Polish Gov't Finally Admits It Deployed NSO Malware, Pretends Targeting Of Opposition Leaders Isn't Abusive
from the don't-be-shitty,-Poland dept
Poland — like far too many countries — has a Pegasus problem. The highly intrusive (and highly effective) phone malware sold by Israel’s NSO Group for the ostensible purpose of tracking down terrorists and other deadly criminals has been observed (yet again) being deployed to track government critics and political opponents.
When Apple announced its lawsuit against NSO Group for targeting iPhone users, it also announced plans to notify users who had been targeted by NSO spyware. The first beneficiary of this notification program was a Polish prosecutor who was apparently targeted for trying to investigate election irregularities.
That initial notification opened the floodgates. The Polish government had access to the spyware and was deploying it for reasons entirely unrelated for the reasons it stated when purchasing it.
Several members of political opposition groups in Poland have produced evidence that they were hacked by Pegasus spyware, raising alarming questions about the Polish government’s use of the software.
The compromises were discovered by Citizen Lab, a spyware research group based at the University of Toronto, which has done extensive work on Pegasus.
In the Polish case, Citizen Lab also found evidence of spyware compromises targeting a lawyer representing Polish opposition groups and a prosecutor involved in a case against the ruling Law and Justice party. In both cases, traces of Pegasus spyware were found on the targets’ devices.
“Tip of the iceberg,” as AFP reported (via MSN News):
Evidence of the hacking, which has become a major scandal in Poland, was reported by the Canada-based cyber-security watchdog Citizen Lab.
“We think this is just the tip of the iceberg and there’ll be more discoveries to come,” John Scott-Railton, a senior researcher with the group, told AFP.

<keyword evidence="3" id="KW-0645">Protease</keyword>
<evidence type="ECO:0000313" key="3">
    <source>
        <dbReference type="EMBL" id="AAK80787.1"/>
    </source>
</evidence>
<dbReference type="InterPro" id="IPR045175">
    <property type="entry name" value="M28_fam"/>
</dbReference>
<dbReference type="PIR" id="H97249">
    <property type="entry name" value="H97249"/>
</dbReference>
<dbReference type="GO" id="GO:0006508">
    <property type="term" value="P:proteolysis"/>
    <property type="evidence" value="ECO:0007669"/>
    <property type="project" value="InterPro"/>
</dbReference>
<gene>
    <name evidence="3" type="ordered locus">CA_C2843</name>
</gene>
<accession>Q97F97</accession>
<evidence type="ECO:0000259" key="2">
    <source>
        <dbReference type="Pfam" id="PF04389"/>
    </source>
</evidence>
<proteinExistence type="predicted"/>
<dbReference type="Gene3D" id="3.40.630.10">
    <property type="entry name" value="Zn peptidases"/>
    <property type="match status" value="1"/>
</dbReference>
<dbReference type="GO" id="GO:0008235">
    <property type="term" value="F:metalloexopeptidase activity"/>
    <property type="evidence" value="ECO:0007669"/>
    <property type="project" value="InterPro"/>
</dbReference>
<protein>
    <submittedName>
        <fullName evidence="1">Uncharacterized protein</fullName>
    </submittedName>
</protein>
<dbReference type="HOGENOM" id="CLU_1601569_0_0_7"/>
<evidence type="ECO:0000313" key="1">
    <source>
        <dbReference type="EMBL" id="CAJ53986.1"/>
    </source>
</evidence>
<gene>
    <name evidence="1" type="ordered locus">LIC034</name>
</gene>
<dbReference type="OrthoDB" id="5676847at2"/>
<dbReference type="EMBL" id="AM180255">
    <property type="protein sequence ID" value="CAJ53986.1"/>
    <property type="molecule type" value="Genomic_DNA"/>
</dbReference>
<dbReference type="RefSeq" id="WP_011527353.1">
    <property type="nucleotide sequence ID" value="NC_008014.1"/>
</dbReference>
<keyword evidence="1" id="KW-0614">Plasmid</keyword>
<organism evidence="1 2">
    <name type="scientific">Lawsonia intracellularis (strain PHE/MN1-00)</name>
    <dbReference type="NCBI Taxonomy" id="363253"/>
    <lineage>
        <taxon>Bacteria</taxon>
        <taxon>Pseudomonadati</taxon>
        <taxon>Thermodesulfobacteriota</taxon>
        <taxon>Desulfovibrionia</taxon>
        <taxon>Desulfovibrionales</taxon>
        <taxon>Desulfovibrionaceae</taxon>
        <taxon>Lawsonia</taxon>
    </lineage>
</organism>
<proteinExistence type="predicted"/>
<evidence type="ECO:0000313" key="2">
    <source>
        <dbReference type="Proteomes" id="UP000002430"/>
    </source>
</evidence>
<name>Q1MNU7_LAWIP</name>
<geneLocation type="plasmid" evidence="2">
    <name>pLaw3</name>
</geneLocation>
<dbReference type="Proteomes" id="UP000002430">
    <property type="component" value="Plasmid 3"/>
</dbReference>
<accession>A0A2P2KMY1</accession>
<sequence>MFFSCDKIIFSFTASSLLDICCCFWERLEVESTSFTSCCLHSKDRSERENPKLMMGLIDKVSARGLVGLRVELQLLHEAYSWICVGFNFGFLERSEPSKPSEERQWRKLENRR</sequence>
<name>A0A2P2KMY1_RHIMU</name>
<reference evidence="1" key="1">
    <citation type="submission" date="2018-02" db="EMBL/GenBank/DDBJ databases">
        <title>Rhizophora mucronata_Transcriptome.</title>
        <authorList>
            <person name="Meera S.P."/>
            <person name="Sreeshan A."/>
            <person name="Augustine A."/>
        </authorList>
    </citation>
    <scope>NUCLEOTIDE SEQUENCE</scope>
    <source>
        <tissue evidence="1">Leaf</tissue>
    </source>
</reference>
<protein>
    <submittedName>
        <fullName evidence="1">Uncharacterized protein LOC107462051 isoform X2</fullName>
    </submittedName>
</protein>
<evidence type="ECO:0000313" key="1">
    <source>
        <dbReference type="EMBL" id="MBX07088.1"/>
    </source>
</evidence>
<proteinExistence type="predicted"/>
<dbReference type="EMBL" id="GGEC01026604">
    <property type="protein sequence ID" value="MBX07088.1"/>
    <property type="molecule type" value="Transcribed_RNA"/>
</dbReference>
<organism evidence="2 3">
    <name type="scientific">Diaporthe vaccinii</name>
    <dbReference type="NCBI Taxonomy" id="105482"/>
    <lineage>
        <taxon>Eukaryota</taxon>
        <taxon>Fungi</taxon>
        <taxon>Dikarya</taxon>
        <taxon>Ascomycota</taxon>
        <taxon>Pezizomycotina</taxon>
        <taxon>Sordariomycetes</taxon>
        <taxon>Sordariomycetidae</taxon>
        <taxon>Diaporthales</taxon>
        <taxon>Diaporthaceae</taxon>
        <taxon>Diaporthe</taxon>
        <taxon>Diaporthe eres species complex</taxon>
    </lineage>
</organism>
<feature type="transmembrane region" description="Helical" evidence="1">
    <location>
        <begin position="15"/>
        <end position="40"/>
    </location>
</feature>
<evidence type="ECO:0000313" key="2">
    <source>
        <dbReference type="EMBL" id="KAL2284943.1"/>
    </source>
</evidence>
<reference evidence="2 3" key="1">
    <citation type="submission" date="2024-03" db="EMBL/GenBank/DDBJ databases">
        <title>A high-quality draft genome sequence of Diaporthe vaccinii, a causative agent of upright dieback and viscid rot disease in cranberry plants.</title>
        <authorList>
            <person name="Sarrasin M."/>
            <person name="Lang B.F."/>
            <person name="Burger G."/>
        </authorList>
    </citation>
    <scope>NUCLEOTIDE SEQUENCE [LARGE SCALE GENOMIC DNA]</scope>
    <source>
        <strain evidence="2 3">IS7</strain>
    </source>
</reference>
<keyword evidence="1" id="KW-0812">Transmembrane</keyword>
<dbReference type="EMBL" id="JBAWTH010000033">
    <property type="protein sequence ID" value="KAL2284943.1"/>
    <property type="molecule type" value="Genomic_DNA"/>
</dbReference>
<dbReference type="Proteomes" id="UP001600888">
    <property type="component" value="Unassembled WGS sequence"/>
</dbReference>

“It’s shocking and it looks very bad,” he said. “Pegasus is a tool of dictators. Its use in these cases point to an authoritarian slide” in Poland.
Throughout this stream of revelations, the Polish government remained silent, apparently hoping the steady stream of news involving misuse by NSO customers would wash away interest in its misdeeds. Waiting it out didn’t work. When the plan to ignore it failed, the government started lying.
When asked by the AP in December if Poland had purchased Pegasus, state security spokesman Stanislaw Zaryn would neither confirm nor deny it. However, many Kaczynski allies publicly cast doubt on suggestions of government Pegasus use.
Polish Prime Minister Mateusz Morawiecki called the Citizen Lab-AP findings “fake news” and suggested a foreign intelligence service could have done the spying — an idea dismissed by critics who said no other government would have any interest in the three Polish targets.
Deputy Defense Minister Wojciech Skurkiewicz in late December said “the Pegasus system is not in the possession of the Polish services. It is not used to track or surveil anyone in our country.”
All lies. And all exposed by non-government entities like Citizen Lab and Amnesty International — both of which have uncovered plenty of device infections by NSO malware. Faced with undeniable evidence, the Polish government has finally admitted its possession of these hacking tools.
Poland’s most powerful politician has acknowledged that the country bought advanced spyware from the Israeli surveillance software maker NSO Group, but denied that it was being used to target his political opponents.
Jaroslaw Kaczynski, the leader of Poland’s ruling conservative party, Law and Justice, said in an interview that the secret services in many countries are using the Pegasus software to combat crime and corruption.
But this admission is accompanied by even more lies. Evidence shows the Polish government targeted opposition figures and investigators looking into a highly irregular, and completely botched election. The evidence is overwhelming but the ruling party is still trying to pretend this is all above-board.
“There is nothing here, no fact, except the hysteria of the opposition. There is no Pegasus case, no surveillance,” Kaczynski said. “No Pegasus, no services, no secretly obtained information played any role in the 2019 election campaign. They lost because they lost. They shouldn’t look for such excuses today.”
Maybe in this particular case the spying did not directly affect election results. But the software is not being used to target terrorists and criminals. It’s being used to track opposition officials and investigators who are definitely the sort of people the malware was purchased to target. This is abuse and the government is taking a decidedly totalitarian tack by refusing to admit it engaged in, at the very least, highly questionable use of these hacking tools.